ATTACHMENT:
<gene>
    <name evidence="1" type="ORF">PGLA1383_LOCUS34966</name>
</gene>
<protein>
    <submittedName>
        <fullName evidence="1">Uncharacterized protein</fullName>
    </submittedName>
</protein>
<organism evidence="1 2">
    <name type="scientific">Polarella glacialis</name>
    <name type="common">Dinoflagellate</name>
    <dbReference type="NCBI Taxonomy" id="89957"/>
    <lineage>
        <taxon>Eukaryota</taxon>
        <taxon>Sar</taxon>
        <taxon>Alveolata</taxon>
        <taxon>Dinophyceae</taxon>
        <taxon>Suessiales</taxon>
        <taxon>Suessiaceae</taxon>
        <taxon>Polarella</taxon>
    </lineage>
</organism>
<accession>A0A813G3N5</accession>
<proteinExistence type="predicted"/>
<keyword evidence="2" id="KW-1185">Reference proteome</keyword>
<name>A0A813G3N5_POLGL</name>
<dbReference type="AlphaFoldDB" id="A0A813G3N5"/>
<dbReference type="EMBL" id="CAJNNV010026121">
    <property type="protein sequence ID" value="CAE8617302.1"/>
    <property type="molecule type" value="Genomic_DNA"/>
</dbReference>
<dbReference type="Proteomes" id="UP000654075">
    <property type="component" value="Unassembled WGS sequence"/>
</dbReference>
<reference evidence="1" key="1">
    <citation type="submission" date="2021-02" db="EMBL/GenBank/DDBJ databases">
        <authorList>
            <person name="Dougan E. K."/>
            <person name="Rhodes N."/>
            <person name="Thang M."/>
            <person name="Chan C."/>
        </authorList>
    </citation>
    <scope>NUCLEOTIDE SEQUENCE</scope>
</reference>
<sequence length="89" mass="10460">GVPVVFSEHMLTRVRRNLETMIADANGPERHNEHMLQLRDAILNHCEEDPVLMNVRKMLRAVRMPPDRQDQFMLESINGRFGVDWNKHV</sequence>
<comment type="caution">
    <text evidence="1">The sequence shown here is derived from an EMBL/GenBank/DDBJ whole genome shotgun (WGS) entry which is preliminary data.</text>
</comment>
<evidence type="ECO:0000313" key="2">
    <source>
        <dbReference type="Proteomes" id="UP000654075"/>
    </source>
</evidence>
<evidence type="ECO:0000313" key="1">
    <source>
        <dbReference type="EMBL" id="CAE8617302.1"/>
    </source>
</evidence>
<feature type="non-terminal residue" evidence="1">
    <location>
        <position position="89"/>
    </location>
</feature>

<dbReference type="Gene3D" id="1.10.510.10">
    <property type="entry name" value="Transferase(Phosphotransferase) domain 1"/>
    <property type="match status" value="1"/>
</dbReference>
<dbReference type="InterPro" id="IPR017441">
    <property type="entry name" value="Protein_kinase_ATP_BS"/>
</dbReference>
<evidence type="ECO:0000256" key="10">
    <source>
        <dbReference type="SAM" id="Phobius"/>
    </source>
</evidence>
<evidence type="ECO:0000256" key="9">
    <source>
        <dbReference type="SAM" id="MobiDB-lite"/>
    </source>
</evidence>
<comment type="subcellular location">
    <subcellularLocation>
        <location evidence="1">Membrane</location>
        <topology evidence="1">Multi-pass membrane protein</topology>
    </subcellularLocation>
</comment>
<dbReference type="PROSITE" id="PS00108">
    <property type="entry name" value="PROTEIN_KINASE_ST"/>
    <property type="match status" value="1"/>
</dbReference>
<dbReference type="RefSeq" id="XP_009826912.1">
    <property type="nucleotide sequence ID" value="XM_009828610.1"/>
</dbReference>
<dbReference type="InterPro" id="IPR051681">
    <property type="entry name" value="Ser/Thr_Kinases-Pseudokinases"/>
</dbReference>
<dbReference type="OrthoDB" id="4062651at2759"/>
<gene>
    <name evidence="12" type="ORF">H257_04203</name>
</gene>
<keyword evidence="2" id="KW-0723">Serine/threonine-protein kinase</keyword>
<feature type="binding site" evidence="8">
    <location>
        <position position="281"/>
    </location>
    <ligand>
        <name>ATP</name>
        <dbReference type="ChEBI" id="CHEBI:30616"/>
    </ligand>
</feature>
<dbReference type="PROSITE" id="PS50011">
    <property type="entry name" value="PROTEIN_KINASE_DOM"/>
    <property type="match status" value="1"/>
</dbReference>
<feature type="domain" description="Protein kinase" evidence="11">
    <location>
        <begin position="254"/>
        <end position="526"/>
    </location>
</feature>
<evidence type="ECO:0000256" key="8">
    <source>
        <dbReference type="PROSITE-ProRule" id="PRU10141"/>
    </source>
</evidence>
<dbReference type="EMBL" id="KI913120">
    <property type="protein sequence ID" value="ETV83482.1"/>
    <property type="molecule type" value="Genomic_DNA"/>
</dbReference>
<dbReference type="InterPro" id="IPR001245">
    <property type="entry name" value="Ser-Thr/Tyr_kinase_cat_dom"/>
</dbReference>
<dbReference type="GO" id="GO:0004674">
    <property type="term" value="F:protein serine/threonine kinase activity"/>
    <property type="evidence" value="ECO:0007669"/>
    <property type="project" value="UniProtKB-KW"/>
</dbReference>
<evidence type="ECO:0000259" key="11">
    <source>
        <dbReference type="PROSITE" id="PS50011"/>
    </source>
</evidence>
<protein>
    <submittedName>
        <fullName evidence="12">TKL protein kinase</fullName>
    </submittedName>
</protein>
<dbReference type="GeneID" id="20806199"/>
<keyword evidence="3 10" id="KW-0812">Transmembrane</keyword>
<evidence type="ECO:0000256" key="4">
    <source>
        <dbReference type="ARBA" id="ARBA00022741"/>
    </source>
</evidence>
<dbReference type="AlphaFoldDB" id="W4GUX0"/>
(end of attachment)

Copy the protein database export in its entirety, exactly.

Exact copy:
<gene>
    <name evidence="1" type="ORF">PGLA1383_LOCUS34966</name>
</gene>
<protein>
    <submittedName>
        <fullName evidence="1">Uncharacterized protein</fullName>
    </submittedName>
</protein>
<organism evidence="1 2">
    <name type="scientific">Polarella glacialis</name>
    <name type="common">Dinoflagellate</name>
    <dbReference type="NCBI Taxonomy" id="89957"/>
    <lineage>
        <taxon>Eukaryota</taxon>
        <taxon>Sar</taxon>
        <taxon>Alveolata</taxon>
        <taxon>Dinophyceae</taxon>
        <taxon>Suessiales</taxon>
        <taxon>Suessiaceae</taxon>
        <taxon>Polarella</taxon>
    </lineage>
</organism>
<accession>A0A813G3N5</accession>
<proteinExistence type="predicted"/>
<keyword evidence="2" id="KW-1185">Reference proteome</keyword>
<name>A0A813G3N5_POLGL</name>
<dbReference type="AlphaFoldDB" id="A0A813G3N5"/>
<dbReference type="EMBL" id="CAJNNV010026121">
    <property type="protein sequence ID" value="CAE8617302.1"/>
    <property type="molecule type" value="Genomic_DNA"/>
</dbReference>
<dbReference type="Proteomes" id="UP000654075">
    <property type="component" value="Unassembled WGS sequence"/>
</dbReference>
<reference evidence="1" key="1">
    <citation type="submission" date="2021-02" db="EMBL/GenBank/DDBJ databases">
        <authorList>
            <person name="Dougan E. K."/>
            <person name="Rhodes N."/>
            <person name="Thang M."/>
            <person name="Chan C."/>
        </authorList>
    </citation>
    <scope>NUCLEOTIDE SEQUENCE</scope>
</reference>
<sequence length="89" mass="10460">GVPVVFSEHMLTRVRRNLETMIADANGPERHNEHMLQLRDAILNHCEEDPVLMNVRKMLRAVRMPPDRQDQFMLESINGRFGVDWNKHV</sequence>
<comment type="caution">
    <text evidence="1">The sequence shown here is derived from an EMBL/GenBank/DDBJ whole genome shotgun (WGS) entry which is preliminary data.</text>
</comment>
<evidence type="ECO:0000313" key="2">
    <source>
        <dbReference type="Proteomes" id="UP000654075"/>
    </source>
</evidence>
<evidence type="ECO:0000313" key="1">
    <source>
        <dbReference type="EMBL" id="CAE8617302.1"/>
    </source>
</evidence>
<feature type="non-terminal residue" evidence="1">
    <location>
        <position position="89"/>
    </location>
</feature>

<dbReference type="Gene3D" id="1.10.510.10">
    <property type="entry name" value="Transferase(Phosphotransferase) domain 1"/>
    <property type="match status" value="1"/>
</dbReference>
<dbReference type="InterPro" id="IPR017441">
    <property type="entry name" value="Protein_kinase_ATP_BS"/>
</dbReference>
<evidence type="ECO:0000256" key="10">
    <source>
        <dbReference type="SAM" id="Phobius"/>
    </source>
</evidence>
<evidence type="ECO:0000256" key="9">
    <source>
        <dbReference type="SAM" id="MobiDB-lite"/>
    </source>
</evidence>
<comment type="subcellular location">
    <subcellularLocation>
        <location evidence="1">Membrane</location>
        <topology evidence="1">Multi-pass membrane protein</topology>
    </subcellularLocation>
</comment>
<dbReference type="PROSITE" id="PS00108">
    <property type="entry name" value="PROTEIN_KINASE_ST"/>
    <property type="match status" value="1"/>
</dbReference>
<dbReference type="RefSeq" id="XP_009826912.1">
    <property type="nucleotide sequence ID" value="XM_009828610.1"/>
</dbReference>
<dbReference type="InterPro" id="IPR051681">
    <property type="entry name" value="Ser/Thr_Kinases-Pseudokinases"/>
</dbReference>
<dbReference type="OrthoDB" id="4062651at2759"/>
<gene>
    <name evidence="12" type="ORF">H257_04203</name>
</gene>
<keyword evidence="2" id="KW-0723">Serine/threonine-protein kinase</keyword>
<feature type="binding site" evidence="8">
    <location>
        <position position="281"/>
    </location>
    <ligand>
        <name>ATP</name>
        <dbReference type="ChEBI" id="CHEBI:30616"/>
    </ligand>
</feature>
<dbReference type="PROSITE" id="PS50011">
    <property type="entry name" value="PROTEIN_KINASE_DOM"/>
    <property type="match status" value="1"/>
</dbReference>
<feature type="domain" description="Protein kinase" evidence="11">
    <location>
        <begin position="254"/>
        <end position="526"/>
    </location>
</feature>
<evidence type="ECO:0000256" key="8">
    <source>
        <dbReference type="PROSITE-ProRule" id="PRU10141"/>
    </source>
</evidence>
<dbReference type="EMBL" id="KI913120">
    <property type="protein sequence ID" value="ETV83482.1"/>
    <property type="molecule type" value="Genomic_DNA"/>
</dbReference>
<dbReference type="InterPro" id="IPR001245">
    <property type="entry name" value="Ser-Thr/Tyr_kinase_cat_dom"/>
</dbReference>
<dbReference type="GO" id="GO:0004674">
    <property type="term" value="F:protein serine/threonine kinase activity"/>
    <property type="evidence" value="ECO:0007669"/>
    <property type="project" value="UniProtKB-KW"/>
</dbReference>
<evidence type="ECO:0000259" key="11">
    <source>
        <dbReference type="PROSITE" id="PS50011"/>
    </source>
</evidence>
<protein>
    <submittedName>
        <fullName evidence="12">TKL protein kinase</fullName>
    </submittedName>
</protein>
<dbReference type="GeneID" id="20806199"/>
<keyword evidence="3 10" id="KW-0812">Transmembrane</keyword>
<evidence type="ECO:0000256" key="4">
    <source>
        <dbReference type="ARBA" id="ARBA00022741"/>
    </source>
</evidence>
<dbReference type="AlphaFoldDB" id="W4GUX0"/>